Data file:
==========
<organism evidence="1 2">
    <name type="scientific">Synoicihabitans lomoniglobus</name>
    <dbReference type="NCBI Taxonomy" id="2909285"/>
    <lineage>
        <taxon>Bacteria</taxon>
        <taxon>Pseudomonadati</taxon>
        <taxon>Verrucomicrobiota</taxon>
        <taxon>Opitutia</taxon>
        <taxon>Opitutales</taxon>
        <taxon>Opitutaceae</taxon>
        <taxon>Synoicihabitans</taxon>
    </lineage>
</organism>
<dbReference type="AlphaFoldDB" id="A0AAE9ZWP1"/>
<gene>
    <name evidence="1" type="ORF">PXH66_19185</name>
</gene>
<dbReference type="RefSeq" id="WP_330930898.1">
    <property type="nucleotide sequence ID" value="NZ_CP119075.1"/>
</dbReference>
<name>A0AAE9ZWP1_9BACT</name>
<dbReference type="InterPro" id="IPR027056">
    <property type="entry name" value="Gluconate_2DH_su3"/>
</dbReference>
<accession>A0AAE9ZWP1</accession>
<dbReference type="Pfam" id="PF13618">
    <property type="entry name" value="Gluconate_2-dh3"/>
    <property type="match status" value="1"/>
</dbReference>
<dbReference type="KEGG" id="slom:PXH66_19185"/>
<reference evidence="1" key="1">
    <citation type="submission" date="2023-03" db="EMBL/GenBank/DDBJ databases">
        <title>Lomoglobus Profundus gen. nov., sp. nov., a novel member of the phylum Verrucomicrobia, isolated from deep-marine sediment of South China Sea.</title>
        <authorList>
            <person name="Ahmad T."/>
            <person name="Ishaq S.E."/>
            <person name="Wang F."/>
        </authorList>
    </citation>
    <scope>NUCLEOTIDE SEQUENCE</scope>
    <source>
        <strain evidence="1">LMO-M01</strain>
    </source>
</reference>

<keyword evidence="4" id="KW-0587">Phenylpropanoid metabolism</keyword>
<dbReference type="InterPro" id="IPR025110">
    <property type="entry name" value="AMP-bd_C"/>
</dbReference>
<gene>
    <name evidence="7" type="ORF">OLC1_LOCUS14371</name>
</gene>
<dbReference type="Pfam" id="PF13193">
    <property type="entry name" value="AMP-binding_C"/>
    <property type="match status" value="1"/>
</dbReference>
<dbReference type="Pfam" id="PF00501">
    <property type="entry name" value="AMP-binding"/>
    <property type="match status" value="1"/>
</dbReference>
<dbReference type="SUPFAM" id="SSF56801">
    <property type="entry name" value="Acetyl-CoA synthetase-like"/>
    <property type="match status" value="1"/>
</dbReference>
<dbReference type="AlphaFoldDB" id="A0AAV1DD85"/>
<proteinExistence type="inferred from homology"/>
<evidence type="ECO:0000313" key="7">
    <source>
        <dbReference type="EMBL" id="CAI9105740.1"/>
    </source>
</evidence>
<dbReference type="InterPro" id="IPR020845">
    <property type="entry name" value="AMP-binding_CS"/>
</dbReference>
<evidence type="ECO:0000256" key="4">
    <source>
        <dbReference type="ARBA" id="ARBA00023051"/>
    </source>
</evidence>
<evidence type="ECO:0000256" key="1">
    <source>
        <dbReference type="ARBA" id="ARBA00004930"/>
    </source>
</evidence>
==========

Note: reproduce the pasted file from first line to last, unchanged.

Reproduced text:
<organism evidence="1 2">
    <name type="scientific">Synoicihabitans lomoniglobus</name>
    <dbReference type="NCBI Taxonomy" id="2909285"/>
    <lineage>
        <taxon>Bacteria</taxon>
        <taxon>Pseudomonadati</taxon>
        <taxon>Verrucomicrobiota</taxon>
        <taxon>Opitutia</taxon>
        <taxon>Opitutales</taxon>
        <taxon>Opitutaceae</taxon>
        <taxon>Synoicihabitans</taxon>
    </lineage>
</organism>
<dbReference type="AlphaFoldDB" id="A0AAE9ZWP1"/>
<gene>
    <name evidence="1" type="ORF">PXH66_19185</name>
</gene>
<dbReference type="RefSeq" id="WP_330930898.1">
    <property type="nucleotide sequence ID" value="NZ_CP119075.1"/>
</dbReference>
<name>A0AAE9ZWP1_9BACT</name>
<dbReference type="InterPro" id="IPR027056">
    <property type="entry name" value="Gluconate_2DH_su3"/>
</dbReference>
<accession>A0AAE9ZWP1</accession>
<dbReference type="Pfam" id="PF13618">
    <property type="entry name" value="Gluconate_2-dh3"/>
    <property type="match status" value="1"/>
</dbReference>
<dbReference type="KEGG" id="slom:PXH66_19185"/>
<reference evidence="1" key="1">
    <citation type="submission" date="2023-03" db="EMBL/GenBank/DDBJ databases">
        <title>Lomoglobus Profundus gen. nov., sp. nov., a novel member of the phylum Verrucomicrobia, isolated from deep-marine sediment of South China Sea.</title>
        <authorList>
            <person name="Ahmad T."/>
            <person name="Ishaq S.E."/>
            <person name="Wang F."/>
        </authorList>
    </citation>
    <scope>NUCLEOTIDE SEQUENCE</scope>
    <source>
        <strain evidence="1">LMO-M01</strain>
    </source>
</reference>

<keyword evidence="4" id="KW-0587">Phenylpropanoid metabolism</keyword>
<dbReference type="InterPro" id="IPR025110">
    <property type="entry name" value="AMP-bd_C"/>
</dbReference>
<gene>
    <name evidence="7" type="ORF">OLC1_LOCUS14371</name>
</gene>
<dbReference type="Pfam" id="PF13193">
    <property type="entry name" value="AMP-binding_C"/>
    <property type="match status" value="1"/>
</dbReference>
<dbReference type="Pfam" id="PF00501">
    <property type="entry name" value="AMP-binding"/>
    <property type="match status" value="1"/>
</dbReference>
<dbReference type="SUPFAM" id="SSF56801">
    <property type="entry name" value="Acetyl-CoA synthetase-like"/>
    <property type="match status" value="1"/>
</dbReference>
<dbReference type="AlphaFoldDB" id="A0AAV1DD85"/>
<proteinExistence type="inferred from homology"/>
<evidence type="ECO:0000313" key="7">
    <source>
        <dbReference type="EMBL" id="CAI9105740.1"/>
    </source>
</evidence>
<dbReference type="InterPro" id="IPR020845">
    <property type="entry name" value="AMP-binding_CS"/>
</dbReference>
<evidence type="ECO:0000256" key="4">
    <source>
        <dbReference type="ARBA" id="ARBA00023051"/>
    </source>
</evidence>
<evidence type="ECO:0000256" key="1">
    <source>
        <dbReference type="ARBA" id="ARBA00004930"/>
    </source>
</evidence>